Young Women Imaging God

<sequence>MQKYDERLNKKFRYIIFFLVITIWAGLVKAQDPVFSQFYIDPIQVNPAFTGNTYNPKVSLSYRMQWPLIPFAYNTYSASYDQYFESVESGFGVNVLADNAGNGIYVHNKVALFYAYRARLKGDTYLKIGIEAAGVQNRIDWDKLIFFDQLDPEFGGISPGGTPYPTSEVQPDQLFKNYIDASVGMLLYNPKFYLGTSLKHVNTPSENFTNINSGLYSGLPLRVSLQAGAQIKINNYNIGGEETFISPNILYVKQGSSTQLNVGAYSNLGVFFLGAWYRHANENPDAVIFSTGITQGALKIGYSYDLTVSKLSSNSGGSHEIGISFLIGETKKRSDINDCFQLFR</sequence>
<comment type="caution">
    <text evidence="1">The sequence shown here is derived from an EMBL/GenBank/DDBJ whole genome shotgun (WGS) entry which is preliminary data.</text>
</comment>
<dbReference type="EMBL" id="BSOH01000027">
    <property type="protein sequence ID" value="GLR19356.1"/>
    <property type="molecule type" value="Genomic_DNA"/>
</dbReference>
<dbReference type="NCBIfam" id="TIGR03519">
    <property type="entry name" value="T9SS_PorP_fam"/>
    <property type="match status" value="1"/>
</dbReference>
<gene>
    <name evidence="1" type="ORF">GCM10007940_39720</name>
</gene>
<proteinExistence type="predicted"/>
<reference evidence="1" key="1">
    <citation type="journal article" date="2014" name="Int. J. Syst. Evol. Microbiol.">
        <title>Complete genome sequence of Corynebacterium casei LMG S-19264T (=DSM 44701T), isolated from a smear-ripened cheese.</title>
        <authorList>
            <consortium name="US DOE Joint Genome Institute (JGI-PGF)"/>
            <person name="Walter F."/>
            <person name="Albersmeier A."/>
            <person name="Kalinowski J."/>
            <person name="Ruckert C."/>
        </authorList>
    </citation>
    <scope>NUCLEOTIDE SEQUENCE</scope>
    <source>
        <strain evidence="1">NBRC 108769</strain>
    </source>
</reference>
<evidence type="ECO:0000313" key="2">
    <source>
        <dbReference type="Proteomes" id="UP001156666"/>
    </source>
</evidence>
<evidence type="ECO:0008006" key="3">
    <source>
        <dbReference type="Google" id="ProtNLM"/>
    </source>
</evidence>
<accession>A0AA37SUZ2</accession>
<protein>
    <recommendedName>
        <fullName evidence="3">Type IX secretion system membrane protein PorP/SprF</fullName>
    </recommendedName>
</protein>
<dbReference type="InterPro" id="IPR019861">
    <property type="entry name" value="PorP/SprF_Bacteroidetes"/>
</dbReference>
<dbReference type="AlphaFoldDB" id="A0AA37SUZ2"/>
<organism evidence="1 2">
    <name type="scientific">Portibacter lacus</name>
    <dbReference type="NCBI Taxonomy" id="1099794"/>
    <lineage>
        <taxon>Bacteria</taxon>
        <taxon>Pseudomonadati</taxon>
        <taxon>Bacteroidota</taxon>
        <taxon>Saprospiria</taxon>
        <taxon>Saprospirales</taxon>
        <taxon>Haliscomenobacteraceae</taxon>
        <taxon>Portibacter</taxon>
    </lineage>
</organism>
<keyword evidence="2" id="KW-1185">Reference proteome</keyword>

This dissertation considers adolescent girls and what they need from an all-girls’ Catholic school that will prepare them, not just for college and career, but for life in a world that marginalizes girls and women. More than simply trying to make a case for single-sex schooling for girls, it suggests that the single-sex school is an important site for conversations about what it means for adolescent girls to be adolescent girls. This project names the patriarchal forces that marginalize girls and calls for a pedagogical approach that is rooted in the theological affirmation that adolescent girls are created in the image of God and called to exercise a prophetic imagination. Chapter one introduces the history of all-girls’ Catholic secondary schools, a history rooted in the story of women’s religious orders and the ministries of these women religious as educators at a time when the education of girls was not valued. Today’s all-girls’ Catholic schools are informed by this history and the Catholic Church’s commitment to honoring the dignity of each student, thus grounding a commitment to a caring and liberative educational approach. Chapter two argues that contemporary adolescent girls, including those who attend these all-girls’ Catholic secondary schools, are growing up in a cultural milieu that makes them vulnerable to the effects of the conflicting and impossible expectations to which girls and women are held. Chapter three investigates the imago Dei symbol as a theological foundation for fighting this toxic cultural milieu. Taking a cue from feminist theologians who have explored embodiment and relationality as central expressions of the imago Dei, this chapter proposes that creating communities of God’s hesed (loving-kindness) and resisting injustice are two ways that the imago Dei symbol can be expressed so as to best include adolescent girls. Chapter four suggests that, in order to realize this goal of affirming the imago Dei in adolescent girls by creating communities of God’s hesed and resistance to injustice, a feminist prophetic imagination is needed. Drawing on Walter Brueggemann’s identification of the prophetic imagination as the twinned process of denouncing the oppressive forces of the dominant culture and announcing a new and more just way of being in the world, it proposes a feminist prophetic imagination that engages in a feminist critique of the cultural milieu that girls experience and the construction of communities based in hesed and resistance to injustice. Chapter five takes up the pedagogical challenges of teaching with and for a feminist prophetic imagination. The liberative pedagogy of Paulo Freire and the caring pedagogy of Nel Noddings provide the resources for educating adolescent girls to participate in communities of God’s hesed and in practices of resistance to injustice. Chapter six returns to the concrete situation of all-girls’ Catholic secondary schools and imagines how these schools can speak to a commitment to educating for a feminist prophetic imagination in their mission and reflects on how a feminist prophetic imagination can be expressed and formalized in all Catholic schools.